Baggie Awards 2005
The year's best, from Federer to nude men in lockers
Posted: Tuesday December 6, 2005 12:50PM; Updated: Tuesday December 6, 2005 12:50PM
Yes, it's that time of year. Stampedes at Wal-Mart. Yule logs on cable access. Physically exhausted, mentally frazzled tennis players repairing during the offseason by ... traveling across oceans to play exhibitions. And the Baggie Awards.
This was a year that saw Roger Federer lose fewer times than all but a handful of NFL teams. Rafael Nadal won 11 titles -- only to finish a distant second in the rankings. Venus and Serena Williams both added to their Slam haul while, improbably, finishing 10th and 11th respectively. Kim Clijsters broke through. Andre Agassi is still trying to put time in reverse.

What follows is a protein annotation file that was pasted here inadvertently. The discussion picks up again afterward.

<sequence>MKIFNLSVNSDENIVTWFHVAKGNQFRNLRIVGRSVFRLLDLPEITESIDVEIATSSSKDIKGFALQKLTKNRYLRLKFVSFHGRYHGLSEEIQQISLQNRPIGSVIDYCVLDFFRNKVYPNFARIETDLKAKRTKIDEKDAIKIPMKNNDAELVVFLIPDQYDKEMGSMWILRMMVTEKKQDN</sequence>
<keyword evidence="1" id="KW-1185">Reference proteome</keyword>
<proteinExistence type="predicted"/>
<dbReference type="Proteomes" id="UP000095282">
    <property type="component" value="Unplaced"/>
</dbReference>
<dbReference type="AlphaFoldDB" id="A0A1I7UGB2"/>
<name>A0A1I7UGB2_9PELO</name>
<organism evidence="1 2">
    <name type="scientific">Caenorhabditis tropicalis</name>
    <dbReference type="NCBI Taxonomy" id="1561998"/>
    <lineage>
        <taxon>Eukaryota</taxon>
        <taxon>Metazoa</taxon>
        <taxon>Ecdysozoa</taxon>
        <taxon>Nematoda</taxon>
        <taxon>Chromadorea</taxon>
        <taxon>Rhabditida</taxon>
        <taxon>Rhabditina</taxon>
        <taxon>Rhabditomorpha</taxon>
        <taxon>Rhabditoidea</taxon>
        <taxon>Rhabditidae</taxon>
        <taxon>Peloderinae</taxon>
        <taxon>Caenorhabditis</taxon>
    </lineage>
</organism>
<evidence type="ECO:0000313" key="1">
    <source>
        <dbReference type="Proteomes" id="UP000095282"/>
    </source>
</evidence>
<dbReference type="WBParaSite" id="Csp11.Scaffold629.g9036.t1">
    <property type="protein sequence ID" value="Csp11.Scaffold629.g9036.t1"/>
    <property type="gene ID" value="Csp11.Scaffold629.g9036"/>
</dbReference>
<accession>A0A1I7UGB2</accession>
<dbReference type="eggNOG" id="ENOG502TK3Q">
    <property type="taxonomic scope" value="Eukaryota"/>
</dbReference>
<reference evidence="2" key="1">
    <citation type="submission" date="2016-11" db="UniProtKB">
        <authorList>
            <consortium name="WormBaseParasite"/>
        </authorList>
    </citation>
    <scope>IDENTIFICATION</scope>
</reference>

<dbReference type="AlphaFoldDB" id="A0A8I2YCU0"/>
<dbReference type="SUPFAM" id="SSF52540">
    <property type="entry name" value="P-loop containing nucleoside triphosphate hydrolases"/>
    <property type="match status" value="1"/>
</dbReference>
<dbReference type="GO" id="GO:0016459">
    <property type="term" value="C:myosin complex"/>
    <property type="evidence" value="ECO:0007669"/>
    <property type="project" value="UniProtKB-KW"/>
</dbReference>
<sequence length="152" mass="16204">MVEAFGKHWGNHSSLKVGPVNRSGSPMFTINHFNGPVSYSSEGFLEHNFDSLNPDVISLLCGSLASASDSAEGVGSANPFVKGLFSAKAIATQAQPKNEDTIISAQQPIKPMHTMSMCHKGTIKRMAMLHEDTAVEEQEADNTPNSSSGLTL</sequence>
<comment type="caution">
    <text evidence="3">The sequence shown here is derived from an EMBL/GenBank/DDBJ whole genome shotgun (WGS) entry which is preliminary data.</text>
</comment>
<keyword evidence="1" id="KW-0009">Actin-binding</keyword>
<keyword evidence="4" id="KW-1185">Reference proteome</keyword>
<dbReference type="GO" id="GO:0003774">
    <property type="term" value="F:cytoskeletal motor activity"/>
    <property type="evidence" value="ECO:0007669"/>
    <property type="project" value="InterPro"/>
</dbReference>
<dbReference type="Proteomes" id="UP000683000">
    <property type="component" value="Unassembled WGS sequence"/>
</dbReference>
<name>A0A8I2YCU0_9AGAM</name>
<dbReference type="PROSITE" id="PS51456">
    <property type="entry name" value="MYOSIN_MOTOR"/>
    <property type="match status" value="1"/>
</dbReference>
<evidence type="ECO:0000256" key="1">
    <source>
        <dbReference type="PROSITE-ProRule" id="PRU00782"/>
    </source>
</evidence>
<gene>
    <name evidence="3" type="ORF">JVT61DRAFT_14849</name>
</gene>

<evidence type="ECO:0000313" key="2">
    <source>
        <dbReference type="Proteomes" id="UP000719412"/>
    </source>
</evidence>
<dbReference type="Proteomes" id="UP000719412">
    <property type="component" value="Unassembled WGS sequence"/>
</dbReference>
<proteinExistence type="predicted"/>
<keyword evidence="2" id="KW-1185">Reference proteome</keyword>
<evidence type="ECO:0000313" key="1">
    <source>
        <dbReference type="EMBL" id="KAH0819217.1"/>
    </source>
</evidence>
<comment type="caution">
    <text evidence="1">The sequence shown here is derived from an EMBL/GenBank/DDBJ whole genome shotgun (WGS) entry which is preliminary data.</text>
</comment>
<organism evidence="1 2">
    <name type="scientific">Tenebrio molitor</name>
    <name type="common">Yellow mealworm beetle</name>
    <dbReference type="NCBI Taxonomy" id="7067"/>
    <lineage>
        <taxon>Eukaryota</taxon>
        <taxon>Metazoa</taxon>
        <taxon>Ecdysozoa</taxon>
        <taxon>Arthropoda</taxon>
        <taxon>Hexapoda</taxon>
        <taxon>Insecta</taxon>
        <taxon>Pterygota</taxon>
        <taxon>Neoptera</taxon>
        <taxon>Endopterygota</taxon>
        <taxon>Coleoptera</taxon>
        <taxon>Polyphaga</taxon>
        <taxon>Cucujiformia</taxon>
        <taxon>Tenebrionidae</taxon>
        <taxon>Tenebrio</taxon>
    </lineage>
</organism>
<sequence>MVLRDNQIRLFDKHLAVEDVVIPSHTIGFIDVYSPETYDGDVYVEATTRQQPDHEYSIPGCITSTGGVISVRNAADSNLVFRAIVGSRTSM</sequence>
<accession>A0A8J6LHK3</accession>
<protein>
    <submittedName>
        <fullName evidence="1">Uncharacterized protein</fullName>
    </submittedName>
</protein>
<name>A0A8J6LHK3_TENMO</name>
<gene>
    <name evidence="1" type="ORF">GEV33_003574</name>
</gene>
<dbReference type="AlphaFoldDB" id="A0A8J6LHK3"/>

The ATP tried to kill doubles and then doubled back. The injuries and ailments afflicting players could fill a season of Scrubs -- one show in which Serena did not appear. At the wizened age of 25, Martina Hingis announced her return to the fray. All of which is to say it was business as usual in the Tennis Republic, a strange, but ultimately, lovable culture that persists in spite of itself.
Before we start dispensing gifts -- and we always open envelopes and read the cards before unwrapping -- I'll take our annual detour from cynicism and snarkiness to say thanks for another fun year. The mantra holds: If you get half as much pleasure (guilty to be sure) from reading this column as I get from writing it, we're all doing pretty well. Your questions and observations are, reliably, thoughtful and informed and passionate, and please know that every last one -- even the ones wishing me incurable cold sores -- are read. Think of this as a sincere invitation to belly up to the bar in 2006 and we'll do it again.
That out of our system, herewith the 2005 Baggie Awards: